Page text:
The science on Christmas

When the weather outside is frightful, some researchers turn to the holidays.

It’s that time of year again. Christmas is everywhere you turn. Yes, holiday cheer has crept into even the cold, analytical world of scientific research. We’ve compiled five of our favorite papers on Christmas and the festivities that surround it. So grab your eggnog and cookies, settle down by the fire, and enjoy some seasonally appropriate scientific reading.

1. We start with the big man himself: Santa Claus. It seems lugging that heavy sack of presents around the world is bound to cause some balance issues—at least according to this study, which considers the likelihood that Santa will suffer a fall or two this year:

Jeopardizing Christmas: Why spoiled kids and a tight schedule could make Santa Claus fall

2. What will Santa find when he seeks medical treatment for any injuries he sustains? Hopefully not doctors who’ve had too much alcoholic pudding. It looks like he’ll be safe at one Australian hospital, where researchers delved into the cafeteria’s Christmas lunch and the blood alcohol contents of the staff who’ve consumed it:

What proof is in your Christmas pudding? Is caring under the influence possible?

(Source: Medical Journal of Australia)

3. Christmas trees are another staple of any Christmas celebration. It might never have occurred to you that something people buy every year could benefit from some good, old-fashioned PR. Don’t worry, the Lower Austrian Christmas Tree Growers Association is on it:

Public Relations for Christmas Trees: Does Professional PR make a Difference? Evaluation of the PR of the Christmas Tree Grower’s Association from Lower Austria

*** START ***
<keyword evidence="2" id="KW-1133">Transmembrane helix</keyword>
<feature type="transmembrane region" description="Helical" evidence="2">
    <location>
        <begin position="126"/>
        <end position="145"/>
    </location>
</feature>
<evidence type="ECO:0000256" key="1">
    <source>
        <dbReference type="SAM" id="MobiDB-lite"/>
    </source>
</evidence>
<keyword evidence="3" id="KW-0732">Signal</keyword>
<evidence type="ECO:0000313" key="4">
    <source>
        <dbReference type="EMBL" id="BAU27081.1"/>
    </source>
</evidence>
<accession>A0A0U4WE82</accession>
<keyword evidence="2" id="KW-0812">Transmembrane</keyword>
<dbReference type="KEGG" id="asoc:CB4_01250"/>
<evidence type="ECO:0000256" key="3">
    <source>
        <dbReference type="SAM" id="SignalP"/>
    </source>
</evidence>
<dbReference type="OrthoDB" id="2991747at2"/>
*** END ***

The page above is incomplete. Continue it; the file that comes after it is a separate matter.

4. Of course having a fine, Austrian-grown Christmas tree is little consolation if you’re suffering from that bane of Christmas tree decorators world-wide: needle loss. According to this study, the water in your tree stand might be hosting bacteria that are to blame:

A link between water quality and bacterial growth in Christmas tree stands with postharvest needle abscission in balsam fir

5. Now that you’ve vacuumed all those balsam needles out of the carpet, some holiday baking is likely on the agenda. For a nutritional boost, consider using sugar beet molasses instead of honey in your gingerbread this year:

Use of sugar beet molasses in processing of gingerbread type biscuits: Effect on quality characteristics, nutritional profile, and bioavailability of calcium and iron

Remember, with that high risk of falling, Santa’s going to need all the calcium he can get.

Featured image courtesy of *Nom & Malc.